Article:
How do we define it?
Domestic abuse is defined as abusive behaviour between two people who are personally connected to each other. The abusive behaviour can take the form of physical or sexual abuse; violent or threatening behaviour; controlling or coercive behaviour; economic abuse; psychological, emotional or other abuse. This could be a single incident or repeated occurrence.
We welcome the Domestic Abuse Act 2021 which is now law in England and Wales. This Act aims to offer further protection to people experiencing domestic abuse and importantly recognises children as victims of domestic abuse if they hear, see, or experience the impact of domestic abuse.
Definition taken from the Domestic Abuse Act 2021:
Behaviour of a person (‘A’) towards another person (‘B’) is ‘domestic abuse’ if…
- A and B are each aged 16 or over and are personally connected to each other, and
- the behaviour is abusive
Behaviour is ‘abusive’ if it consists of any of the following…
- physical or sexual abuse;
- violent or threatening behaviour;
- controlling or coercive behaviour;
- economic abuse;
- psychological, emotional or other abuse;
… and it does not matter whether the behaviour consists of a single incident or a course of conduct.
It’s important to remember that domestic abuse can affect anyone regardless of their gender, age, sexuality, ethnicity, socio-economic status, religion, or culture.
Physical abuse – causing any type of physical harm e.g. punching, slapping, pushing.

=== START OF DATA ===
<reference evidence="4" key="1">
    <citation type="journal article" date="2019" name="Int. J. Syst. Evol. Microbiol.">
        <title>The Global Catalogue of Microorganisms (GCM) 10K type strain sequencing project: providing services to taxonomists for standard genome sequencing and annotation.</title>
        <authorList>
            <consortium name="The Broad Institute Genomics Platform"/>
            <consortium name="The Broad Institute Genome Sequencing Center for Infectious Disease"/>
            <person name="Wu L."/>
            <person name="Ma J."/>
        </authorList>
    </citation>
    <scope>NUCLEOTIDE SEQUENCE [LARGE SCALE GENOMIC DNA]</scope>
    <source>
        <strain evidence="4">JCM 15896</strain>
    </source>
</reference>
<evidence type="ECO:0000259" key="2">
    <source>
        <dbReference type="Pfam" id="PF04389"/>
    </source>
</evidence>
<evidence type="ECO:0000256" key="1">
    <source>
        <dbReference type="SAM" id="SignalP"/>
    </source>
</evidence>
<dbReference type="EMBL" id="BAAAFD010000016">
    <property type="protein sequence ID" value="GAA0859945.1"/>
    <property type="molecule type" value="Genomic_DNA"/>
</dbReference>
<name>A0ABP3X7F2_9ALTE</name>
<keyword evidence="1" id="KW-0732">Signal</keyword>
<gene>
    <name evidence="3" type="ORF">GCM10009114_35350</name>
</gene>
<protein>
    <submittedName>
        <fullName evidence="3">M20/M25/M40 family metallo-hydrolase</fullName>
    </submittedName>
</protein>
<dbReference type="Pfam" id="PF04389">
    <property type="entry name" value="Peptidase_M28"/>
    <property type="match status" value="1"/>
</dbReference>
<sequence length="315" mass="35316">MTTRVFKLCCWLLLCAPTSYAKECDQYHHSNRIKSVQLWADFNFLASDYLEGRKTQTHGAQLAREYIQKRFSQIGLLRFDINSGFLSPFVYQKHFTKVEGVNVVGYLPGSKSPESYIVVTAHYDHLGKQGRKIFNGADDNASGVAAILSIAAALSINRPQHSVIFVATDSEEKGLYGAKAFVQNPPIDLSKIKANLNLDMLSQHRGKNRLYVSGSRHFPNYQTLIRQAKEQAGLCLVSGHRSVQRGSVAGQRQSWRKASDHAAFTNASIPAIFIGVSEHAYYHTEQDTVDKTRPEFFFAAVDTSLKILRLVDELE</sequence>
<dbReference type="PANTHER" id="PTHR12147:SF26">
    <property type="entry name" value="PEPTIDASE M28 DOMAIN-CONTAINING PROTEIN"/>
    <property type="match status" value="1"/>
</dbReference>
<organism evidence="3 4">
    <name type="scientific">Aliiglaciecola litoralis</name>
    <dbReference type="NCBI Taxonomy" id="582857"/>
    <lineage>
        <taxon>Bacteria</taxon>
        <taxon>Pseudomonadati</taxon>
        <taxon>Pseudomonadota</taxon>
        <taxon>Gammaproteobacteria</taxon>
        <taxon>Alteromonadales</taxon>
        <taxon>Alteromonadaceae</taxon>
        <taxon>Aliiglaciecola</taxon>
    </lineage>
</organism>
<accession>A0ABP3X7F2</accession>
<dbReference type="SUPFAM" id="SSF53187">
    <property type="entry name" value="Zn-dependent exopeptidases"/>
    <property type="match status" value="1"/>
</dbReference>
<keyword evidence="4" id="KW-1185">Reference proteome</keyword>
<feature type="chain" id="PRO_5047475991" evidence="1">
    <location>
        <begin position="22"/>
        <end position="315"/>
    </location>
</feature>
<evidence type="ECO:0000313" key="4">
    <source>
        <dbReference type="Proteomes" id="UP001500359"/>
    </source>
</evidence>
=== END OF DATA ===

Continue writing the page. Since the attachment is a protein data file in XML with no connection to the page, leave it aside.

Sexual abuse – being pressurised into sex or anything of a sexual nature that makes you feel unsafe or uncomfortable.
Violent or threatening behaviour – any behaviour that causes fear of injury or harm e.g. yelling, intimidation, sending threatening texts, emails or voicemails.
Controlling or coercive behaviour – e.g. monitoring what you do/where you go/who you speak to, keeping you isolated from family or friends, using threats and intimidation to stop you doing things. More info is available here.
Economic abuse – e.g. being kept from accessing your own money, taking money off you, having your bank card/PIN numbers, having to justify your spending.
Psychological, emotional or other abuse – this could include verbal abuse, criticising you, playing mind games, gaslighting, making you doubt your own thoughts and feelings.
It’s important to keep in mind that domestic abuse can affect anyone regardless of their gender, age, sexuality, ethnicity, socio-economic status, religion, or culture.